Sounds Weird, But...Plastic Roads May Actually 'Surface'
20. July 2015
Our infrastructure problem is not going away any time soon. So, any fresh ideas, no matter how weird they may sound are surely worth taking a look. Here’s an example from The Netherlands where the first ‘plastic road’ could become a reality within the near future.
Particularly in recent years, Dutch engineers and designers have become increasingly recognized for their innovative and eco-friendly ideas—ranging from self-healing concrete to the first solar bike path. Just within the last month, Dutch construction company VolkerWessels has announced that it is teaming up with the City of Rotterdam to produce a prototype for a prefabricated road consisting of 100% recycle material. If all goes as imagined, this will result in a sustainable alternative to conventional road structures which will be virtually maintenance-free, lightweight, will take a fraction of the construction time, and have a three-fold expected lifespan.
PlasticRoad according to the ambitious company, features numerous advantages both in terms of construction and maintenance. First, plastic is much more sustainable and opens the door for a number of new innovations such as power generation, quieter road surfaces, heated roads and modular construction. Moreover, the design features a ‘hollow’ space that can be used for cables, pipes and rainwater.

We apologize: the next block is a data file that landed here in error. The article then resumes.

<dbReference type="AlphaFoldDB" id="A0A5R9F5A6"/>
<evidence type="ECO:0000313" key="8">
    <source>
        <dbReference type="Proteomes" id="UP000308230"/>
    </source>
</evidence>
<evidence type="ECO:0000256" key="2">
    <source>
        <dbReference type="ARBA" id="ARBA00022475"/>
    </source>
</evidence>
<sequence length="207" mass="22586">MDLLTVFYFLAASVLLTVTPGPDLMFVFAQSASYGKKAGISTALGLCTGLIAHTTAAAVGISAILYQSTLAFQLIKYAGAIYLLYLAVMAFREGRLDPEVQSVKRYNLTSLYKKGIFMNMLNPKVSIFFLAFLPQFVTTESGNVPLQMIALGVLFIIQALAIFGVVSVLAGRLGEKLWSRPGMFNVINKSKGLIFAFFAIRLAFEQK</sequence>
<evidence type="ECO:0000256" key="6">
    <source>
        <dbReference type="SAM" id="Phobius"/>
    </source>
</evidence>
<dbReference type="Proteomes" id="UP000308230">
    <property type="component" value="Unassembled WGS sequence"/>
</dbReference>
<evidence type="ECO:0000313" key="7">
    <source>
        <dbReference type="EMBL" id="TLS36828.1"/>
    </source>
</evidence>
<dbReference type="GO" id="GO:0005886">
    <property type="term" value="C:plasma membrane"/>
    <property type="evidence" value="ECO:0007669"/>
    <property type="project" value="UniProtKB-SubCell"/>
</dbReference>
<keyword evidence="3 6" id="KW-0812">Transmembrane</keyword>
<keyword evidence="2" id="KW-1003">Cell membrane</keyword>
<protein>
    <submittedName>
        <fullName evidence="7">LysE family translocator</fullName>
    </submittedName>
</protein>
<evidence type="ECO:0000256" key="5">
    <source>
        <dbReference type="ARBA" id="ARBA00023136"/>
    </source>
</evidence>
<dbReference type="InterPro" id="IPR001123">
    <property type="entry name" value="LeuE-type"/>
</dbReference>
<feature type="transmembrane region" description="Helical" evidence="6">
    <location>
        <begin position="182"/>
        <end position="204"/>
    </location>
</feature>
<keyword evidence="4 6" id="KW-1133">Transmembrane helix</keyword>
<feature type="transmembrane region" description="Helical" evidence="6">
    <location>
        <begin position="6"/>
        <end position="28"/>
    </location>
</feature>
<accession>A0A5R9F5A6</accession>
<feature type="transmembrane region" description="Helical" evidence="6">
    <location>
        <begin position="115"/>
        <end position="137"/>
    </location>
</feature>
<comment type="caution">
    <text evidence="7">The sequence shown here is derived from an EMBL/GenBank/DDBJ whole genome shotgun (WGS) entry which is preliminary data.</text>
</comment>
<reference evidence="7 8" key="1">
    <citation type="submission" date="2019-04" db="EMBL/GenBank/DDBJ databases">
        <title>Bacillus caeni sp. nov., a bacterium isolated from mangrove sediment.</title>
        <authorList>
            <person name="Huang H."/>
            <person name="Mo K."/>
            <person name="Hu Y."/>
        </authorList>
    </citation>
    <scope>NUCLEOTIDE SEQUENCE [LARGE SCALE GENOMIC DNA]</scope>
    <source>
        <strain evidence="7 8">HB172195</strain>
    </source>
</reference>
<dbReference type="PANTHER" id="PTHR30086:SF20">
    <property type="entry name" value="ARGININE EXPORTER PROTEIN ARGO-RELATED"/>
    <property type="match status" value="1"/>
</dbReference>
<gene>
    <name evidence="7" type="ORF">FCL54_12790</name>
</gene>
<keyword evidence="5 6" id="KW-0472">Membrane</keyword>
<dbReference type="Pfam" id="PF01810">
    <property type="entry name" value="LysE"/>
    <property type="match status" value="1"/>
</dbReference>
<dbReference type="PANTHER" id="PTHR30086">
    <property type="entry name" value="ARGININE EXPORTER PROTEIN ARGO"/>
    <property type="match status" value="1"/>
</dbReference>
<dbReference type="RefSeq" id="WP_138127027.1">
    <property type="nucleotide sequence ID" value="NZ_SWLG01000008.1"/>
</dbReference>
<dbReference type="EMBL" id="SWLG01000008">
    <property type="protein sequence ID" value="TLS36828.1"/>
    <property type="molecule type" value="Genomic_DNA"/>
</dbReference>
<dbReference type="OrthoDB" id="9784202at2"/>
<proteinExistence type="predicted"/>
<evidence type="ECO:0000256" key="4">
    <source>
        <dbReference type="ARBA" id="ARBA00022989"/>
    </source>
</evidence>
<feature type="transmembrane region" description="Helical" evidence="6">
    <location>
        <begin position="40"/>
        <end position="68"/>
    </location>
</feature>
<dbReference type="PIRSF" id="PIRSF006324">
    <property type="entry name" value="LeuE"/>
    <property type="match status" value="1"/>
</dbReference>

The company’s says its PlasticRoad concept is in line with developments such as Cradle to Cradle and The Ocean Cleanup: the initiative to free the seas of ‘plastic soup’. Recycled plastic is made into prefabricated road parts that can be installed in one piece. The prefabricated production and the lightweight design also make the road’s construction a much simpler task. Roads can be built in weeks instead of months as the road sections fit together like tiles. It is also much easier to control the quality of the roads such as stiffness and water drainage versus traditional asphalt.
Also, because of its hollow structure, the road can simply be installed on a surface of sand or other poor soil, without the need for costly foundations. VolkerWessels also say, that it is possible to integrate other elements in the prefabrication phase including traffic loop sensors, measuring equipment, and connections for light poles.
The next step is to build it and test it in Rotterdam’s street lab to make sure it is safe in wet and slippery conditions and so on. The company is interested in hearing from potential partners.
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